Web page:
Perhaps no one better understands how hard the pandemic has hit the metro area than healthcare workers. When the first wave of patients entered SSM Health St. Joseph Hospital in St. Charles, nothing could prepare caregivers for what was ahead. But as hope faded in the hospital’s designated COVID-19 ICU, one man, Nathan Walker, entered near death – but left as an inspiration to all.
“I see nurses at the end of their shifts, after wearing masks all day long, and their nose bridges are raw, their faces bruised,” critical care nurse manager Jessica Smith says. “It physically hurts them on top of emotionally exhausting them.”
“We saw many patients who weren’t improving,” ICU nurse Kyle Ebert remembers. “It was a helpless feeling. To have someone go from as bad as it can get to going home, it gave us hope that we can help.”
Walker travels full-time for his career as a safety manager in construction and can visit his family – including four children – only every three weeks. Once notified that he had been in contact with a coronavirus carrier, he went into the recommended two-week self-quarantine. The 41-year-old had no comorbidities – but the virus hit hard.
“On Day 12, I noticed a jump in my temperature,” Walker says. “On Day 14, I was only [at the ER] a few hours when they told me I was going on a ventilator.”
The ICU team proved pivotal not only in caring for Walker but also in providing comfort to his family from afar. “Every time I called the hospital, the doctors were kind and compassionate and told me the truth when I needed to hear it,” Walker’s sister, Kimberly Monzon, says. “It was so hard to be separated from [Walker, but] the nurses made it feel like we were in the room with him.”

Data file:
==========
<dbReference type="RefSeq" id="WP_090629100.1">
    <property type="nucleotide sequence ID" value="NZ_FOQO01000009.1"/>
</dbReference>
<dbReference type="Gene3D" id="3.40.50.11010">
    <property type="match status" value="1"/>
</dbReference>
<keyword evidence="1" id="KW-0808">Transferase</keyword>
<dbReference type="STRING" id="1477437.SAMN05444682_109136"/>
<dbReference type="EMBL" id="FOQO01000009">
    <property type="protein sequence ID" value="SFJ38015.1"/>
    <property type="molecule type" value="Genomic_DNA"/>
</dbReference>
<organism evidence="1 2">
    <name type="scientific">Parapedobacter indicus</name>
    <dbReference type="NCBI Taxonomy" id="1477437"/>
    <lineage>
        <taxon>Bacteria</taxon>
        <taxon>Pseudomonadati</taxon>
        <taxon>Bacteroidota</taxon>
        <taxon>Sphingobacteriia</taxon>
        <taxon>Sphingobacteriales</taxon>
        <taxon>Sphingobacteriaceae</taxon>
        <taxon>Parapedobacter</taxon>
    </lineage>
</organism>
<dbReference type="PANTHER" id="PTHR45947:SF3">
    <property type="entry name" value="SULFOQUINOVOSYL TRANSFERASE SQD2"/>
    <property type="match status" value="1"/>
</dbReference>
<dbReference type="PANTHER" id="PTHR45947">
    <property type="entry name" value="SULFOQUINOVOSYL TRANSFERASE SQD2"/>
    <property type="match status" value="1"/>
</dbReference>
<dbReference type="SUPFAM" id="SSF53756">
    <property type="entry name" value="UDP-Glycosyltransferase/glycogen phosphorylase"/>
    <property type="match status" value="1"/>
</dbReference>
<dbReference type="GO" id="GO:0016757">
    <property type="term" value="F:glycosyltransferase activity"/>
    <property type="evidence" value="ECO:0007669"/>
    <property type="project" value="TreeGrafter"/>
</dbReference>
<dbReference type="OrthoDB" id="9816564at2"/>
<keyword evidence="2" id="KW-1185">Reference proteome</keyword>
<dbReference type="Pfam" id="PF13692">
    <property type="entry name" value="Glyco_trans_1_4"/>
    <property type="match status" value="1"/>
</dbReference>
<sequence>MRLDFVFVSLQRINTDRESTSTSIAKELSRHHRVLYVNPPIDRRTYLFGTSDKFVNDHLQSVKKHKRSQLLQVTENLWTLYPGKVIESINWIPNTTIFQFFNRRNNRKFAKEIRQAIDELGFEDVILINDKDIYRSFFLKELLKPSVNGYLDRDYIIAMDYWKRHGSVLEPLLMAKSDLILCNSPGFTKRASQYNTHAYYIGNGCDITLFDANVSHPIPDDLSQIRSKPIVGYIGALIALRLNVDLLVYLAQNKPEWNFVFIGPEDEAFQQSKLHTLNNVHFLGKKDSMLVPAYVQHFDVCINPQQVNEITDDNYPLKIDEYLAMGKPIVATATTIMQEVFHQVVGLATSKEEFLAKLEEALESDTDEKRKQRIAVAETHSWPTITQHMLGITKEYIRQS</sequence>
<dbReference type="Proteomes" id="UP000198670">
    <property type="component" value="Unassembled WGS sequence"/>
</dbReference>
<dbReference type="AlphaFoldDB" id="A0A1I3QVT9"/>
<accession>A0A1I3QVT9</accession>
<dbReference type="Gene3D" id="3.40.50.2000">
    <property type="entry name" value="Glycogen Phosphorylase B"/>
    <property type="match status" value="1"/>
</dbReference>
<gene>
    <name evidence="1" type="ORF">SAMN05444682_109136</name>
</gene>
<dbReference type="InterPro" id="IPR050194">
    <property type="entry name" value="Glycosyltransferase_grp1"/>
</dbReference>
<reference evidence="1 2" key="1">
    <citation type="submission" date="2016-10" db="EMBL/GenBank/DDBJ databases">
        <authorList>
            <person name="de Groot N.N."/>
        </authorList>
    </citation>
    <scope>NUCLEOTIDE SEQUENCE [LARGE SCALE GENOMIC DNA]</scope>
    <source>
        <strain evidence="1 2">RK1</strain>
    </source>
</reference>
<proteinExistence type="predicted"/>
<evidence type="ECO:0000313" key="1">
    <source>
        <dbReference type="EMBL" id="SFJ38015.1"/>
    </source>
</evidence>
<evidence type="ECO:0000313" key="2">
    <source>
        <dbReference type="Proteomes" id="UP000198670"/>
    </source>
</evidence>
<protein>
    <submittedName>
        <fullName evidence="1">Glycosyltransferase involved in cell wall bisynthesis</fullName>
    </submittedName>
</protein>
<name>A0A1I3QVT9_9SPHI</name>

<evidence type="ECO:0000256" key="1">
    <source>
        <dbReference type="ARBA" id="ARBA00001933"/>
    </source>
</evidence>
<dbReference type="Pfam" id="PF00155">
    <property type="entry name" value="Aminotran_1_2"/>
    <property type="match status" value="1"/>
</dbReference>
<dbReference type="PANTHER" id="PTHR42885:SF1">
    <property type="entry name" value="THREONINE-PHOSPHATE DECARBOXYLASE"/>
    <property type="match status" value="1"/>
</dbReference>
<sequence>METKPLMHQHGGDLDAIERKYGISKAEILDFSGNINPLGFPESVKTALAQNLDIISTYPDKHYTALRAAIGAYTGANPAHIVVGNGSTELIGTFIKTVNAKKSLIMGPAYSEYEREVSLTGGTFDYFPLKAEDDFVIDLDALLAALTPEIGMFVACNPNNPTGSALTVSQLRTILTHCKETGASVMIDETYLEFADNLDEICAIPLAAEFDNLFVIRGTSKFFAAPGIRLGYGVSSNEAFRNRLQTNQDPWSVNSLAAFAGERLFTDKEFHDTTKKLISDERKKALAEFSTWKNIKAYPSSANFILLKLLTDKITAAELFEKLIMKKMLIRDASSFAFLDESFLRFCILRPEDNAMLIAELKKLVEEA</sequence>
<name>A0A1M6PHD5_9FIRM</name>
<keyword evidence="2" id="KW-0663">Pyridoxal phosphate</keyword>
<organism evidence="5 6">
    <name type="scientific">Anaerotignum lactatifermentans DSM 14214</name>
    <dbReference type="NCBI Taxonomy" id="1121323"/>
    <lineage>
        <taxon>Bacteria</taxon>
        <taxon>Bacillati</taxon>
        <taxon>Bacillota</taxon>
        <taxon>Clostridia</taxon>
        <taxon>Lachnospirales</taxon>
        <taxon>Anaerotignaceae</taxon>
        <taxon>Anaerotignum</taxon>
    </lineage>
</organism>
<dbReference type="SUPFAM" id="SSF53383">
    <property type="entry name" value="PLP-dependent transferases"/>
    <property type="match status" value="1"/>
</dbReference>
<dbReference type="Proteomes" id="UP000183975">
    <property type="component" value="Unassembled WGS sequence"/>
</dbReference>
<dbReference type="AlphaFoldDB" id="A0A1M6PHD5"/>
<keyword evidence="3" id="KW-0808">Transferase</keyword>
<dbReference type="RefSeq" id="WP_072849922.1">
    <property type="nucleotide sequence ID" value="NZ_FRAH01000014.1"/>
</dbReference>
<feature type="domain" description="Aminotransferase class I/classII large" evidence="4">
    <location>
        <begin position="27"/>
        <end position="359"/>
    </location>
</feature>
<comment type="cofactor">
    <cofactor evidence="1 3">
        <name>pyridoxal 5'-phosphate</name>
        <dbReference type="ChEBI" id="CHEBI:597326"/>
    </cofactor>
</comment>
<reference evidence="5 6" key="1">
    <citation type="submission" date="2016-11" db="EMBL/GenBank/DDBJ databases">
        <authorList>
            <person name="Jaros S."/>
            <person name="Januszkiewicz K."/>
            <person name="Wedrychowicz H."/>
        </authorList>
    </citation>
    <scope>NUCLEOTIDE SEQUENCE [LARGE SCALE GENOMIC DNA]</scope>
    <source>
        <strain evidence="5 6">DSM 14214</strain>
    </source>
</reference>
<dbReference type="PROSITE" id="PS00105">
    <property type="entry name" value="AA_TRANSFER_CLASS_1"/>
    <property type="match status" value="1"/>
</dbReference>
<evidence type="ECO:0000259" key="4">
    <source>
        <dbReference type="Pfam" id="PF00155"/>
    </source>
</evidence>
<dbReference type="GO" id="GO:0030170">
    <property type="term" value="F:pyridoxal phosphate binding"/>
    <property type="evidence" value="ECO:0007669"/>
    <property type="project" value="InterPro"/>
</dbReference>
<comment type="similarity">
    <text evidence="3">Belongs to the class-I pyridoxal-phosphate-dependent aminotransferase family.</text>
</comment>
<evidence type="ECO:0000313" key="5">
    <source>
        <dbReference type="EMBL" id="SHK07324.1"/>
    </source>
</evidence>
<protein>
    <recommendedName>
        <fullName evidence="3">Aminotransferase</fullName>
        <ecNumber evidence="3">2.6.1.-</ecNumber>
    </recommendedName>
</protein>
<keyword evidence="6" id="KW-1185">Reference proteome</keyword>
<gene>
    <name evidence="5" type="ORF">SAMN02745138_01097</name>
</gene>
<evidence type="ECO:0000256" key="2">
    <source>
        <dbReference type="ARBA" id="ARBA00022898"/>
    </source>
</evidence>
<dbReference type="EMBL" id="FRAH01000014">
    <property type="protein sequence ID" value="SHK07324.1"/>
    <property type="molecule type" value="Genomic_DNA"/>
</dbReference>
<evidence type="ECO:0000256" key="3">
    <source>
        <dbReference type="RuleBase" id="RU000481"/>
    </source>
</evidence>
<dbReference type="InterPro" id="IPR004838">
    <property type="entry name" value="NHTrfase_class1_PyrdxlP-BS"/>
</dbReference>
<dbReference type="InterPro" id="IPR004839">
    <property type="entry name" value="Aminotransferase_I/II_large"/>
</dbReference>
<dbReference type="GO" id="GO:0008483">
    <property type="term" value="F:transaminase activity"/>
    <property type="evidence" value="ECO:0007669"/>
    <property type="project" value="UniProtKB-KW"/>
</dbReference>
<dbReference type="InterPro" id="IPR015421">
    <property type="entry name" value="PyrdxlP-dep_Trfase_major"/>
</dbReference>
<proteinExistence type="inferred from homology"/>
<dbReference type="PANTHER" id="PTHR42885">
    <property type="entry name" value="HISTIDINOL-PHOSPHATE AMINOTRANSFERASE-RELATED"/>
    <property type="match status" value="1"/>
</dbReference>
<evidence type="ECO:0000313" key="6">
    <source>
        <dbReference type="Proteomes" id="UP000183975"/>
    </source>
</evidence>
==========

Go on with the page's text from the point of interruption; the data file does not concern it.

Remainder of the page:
The nurses turned on pay television channel CMT after Monzon shared Walker’s interests. They shared video of Monzon and her husband, both opera singers, singing a gospel song from Walker’s youth. One nurse sat and prayed with him after Monzon asked about chaplain services.
At his worst, Walker lay on his stomach in order to provide more circulation to his lungs. The day the breathing tube was finally removed, Walker immediately had something to communicate.
“I kept thinking he wants this tube out, he’s got to be so angry,” Ebert says, recognizing that patients often feel confused from sedation. “Most patients don’t understand what is happening or why they can’t do stuff on their own. [Walker pointed at the letters on an alphabet board], and he spelled out ‘thank you.’ The way I felt about that … I teared up.”
The hospital’s caregivers make diaries for patients to help them with memory loss and temporary delirium resulting from time spent in critical care. Inspired by this, Ebert suggested the team make Walker a scrapbook to provide him with a visual aid of those who took care of him. The team greeted him and Monzon on a Zoom teleconference call, allowing Walker for the first time to match faces to the voices he remembered.
SSM Health St. Joseph Hospital – St. Charles, 300 First Capitol Drive, St. Charles, 636-947-5000, ssmhealth.com
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